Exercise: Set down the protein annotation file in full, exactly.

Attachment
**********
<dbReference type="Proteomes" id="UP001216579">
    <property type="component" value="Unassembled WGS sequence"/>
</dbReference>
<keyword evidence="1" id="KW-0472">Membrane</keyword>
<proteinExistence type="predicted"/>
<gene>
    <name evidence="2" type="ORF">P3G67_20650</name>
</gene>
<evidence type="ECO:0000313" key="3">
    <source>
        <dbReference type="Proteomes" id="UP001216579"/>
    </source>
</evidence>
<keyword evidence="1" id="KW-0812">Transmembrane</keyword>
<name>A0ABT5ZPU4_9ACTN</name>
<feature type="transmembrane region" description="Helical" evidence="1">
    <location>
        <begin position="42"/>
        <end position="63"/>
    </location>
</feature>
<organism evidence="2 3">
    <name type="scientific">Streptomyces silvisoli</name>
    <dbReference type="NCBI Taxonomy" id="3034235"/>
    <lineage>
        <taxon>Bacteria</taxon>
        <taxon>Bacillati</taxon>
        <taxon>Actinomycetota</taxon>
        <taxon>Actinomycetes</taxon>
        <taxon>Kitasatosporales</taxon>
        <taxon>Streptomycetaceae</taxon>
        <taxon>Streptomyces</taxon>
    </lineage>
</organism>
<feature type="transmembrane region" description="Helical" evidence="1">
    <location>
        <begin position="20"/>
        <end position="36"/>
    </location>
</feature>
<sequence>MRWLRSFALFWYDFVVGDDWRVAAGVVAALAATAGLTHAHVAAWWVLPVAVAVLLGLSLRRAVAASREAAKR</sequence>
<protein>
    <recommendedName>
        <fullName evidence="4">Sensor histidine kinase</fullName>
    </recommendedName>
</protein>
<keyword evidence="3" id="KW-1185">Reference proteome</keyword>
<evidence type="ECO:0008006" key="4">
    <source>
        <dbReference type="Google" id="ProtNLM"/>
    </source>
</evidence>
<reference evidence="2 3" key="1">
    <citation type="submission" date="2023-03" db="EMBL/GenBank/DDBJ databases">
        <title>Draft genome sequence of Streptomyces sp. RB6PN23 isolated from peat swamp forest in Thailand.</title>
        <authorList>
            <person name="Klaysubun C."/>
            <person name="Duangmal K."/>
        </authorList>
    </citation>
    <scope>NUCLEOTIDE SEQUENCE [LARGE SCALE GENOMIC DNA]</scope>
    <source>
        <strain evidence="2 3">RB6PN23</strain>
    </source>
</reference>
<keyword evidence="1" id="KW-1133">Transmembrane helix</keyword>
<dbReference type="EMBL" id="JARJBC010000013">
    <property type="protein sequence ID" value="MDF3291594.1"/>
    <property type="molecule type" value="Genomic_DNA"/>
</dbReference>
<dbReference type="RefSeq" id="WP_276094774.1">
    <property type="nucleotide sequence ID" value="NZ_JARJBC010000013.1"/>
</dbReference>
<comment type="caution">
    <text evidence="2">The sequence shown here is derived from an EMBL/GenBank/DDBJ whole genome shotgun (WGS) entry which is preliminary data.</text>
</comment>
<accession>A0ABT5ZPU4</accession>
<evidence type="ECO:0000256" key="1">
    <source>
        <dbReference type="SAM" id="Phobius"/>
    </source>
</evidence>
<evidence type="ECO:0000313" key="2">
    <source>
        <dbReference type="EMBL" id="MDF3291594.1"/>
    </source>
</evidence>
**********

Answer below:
<dbReference type="Proteomes" id="UP001216579">
    <property type="component" value="Unassembled WGS sequence"/>
</dbReference>
<keyword evidence="1" id="KW-0472">Membrane</keyword>
<proteinExistence type="predicted"/>
<gene>
    <name evidence="2" type="ORF">P3G67_20650</name>
</gene>
<evidence type="ECO:0000313" key="3">
    <source>
        <dbReference type="Proteomes" id="UP001216579"/>
    </source>
</evidence>
<keyword evidence="1" id="KW-0812">Transmembrane</keyword>
<name>A0ABT5ZPU4_9ACTN</name>
<feature type="transmembrane region" description="Helical" evidence="1">
    <location>
        <begin position="42"/>
        <end position="63"/>
    </location>
</feature>
<organism evidence="2 3">
    <name type="scientific">Streptomyces silvisoli</name>
    <dbReference type="NCBI Taxonomy" id="3034235"/>
    <lineage>
        <taxon>Bacteria</taxon>
        <taxon>Bacillati</taxon>
        <taxon>Actinomycetota</taxon>
        <taxon>Actinomycetes</taxon>
        <taxon>Kitasatosporales</taxon>
        <taxon>Streptomycetaceae</taxon>
        <taxon>Streptomyces</taxon>
    </lineage>
</organism>
<feature type="transmembrane region" description="Helical" evidence="1">
    <location>
        <begin position="20"/>
        <end position="36"/>
    </location>
</feature>
<sequence>MRWLRSFALFWYDFVVGDDWRVAAGVVAALAATAGLTHAHVAAWWVLPVAVAVLLGLSLRRAVAASREAAKR</sequence>
<protein>
    <recommendedName>
        <fullName evidence="4">Sensor histidine kinase</fullName>
    </recommendedName>
</protein>
<keyword evidence="3" id="KW-1185">Reference proteome</keyword>
<evidence type="ECO:0008006" key="4">
    <source>
        <dbReference type="Google" id="ProtNLM"/>
    </source>
</evidence>
<reference evidence="2 3" key="1">
    <citation type="submission" date="2023-03" db="EMBL/GenBank/DDBJ databases">
        <title>Draft genome sequence of Streptomyces sp. RB6PN23 isolated from peat swamp forest in Thailand.</title>
        <authorList>
            <person name="Klaysubun C."/>
            <person name="Duangmal K."/>
        </authorList>
    </citation>
    <scope>NUCLEOTIDE SEQUENCE [LARGE SCALE GENOMIC DNA]</scope>
    <source>
        <strain evidence="2 3">RB6PN23</strain>
    </source>
</reference>
<keyword evidence="1" id="KW-1133">Transmembrane helix</keyword>
<dbReference type="EMBL" id="JARJBC010000013">
    <property type="protein sequence ID" value="MDF3291594.1"/>
    <property type="molecule type" value="Genomic_DNA"/>
</dbReference>
<dbReference type="RefSeq" id="WP_276094774.1">
    <property type="nucleotide sequence ID" value="NZ_JARJBC010000013.1"/>
</dbReference>
<comment type="caution">
    <text evidence="2">The sequence shown here is derived from an EMBL/GenBank/DDBJ whole genome shotgun (WGS) entry which is preliminary data.</text>
</comment>
<accession>A0ABT5ZPU4</accession>
<evidence type="ECO:0000256" key="1">
    <source>
        <dbReference type="SAM" id="Phobius"/>
    </source>
</evidence>
<evidence type="ECO:0000313" key="2">
    <source>
        <dbReference type="EMBL" id="MDF3291594.1"/>
    </source>
</evidence>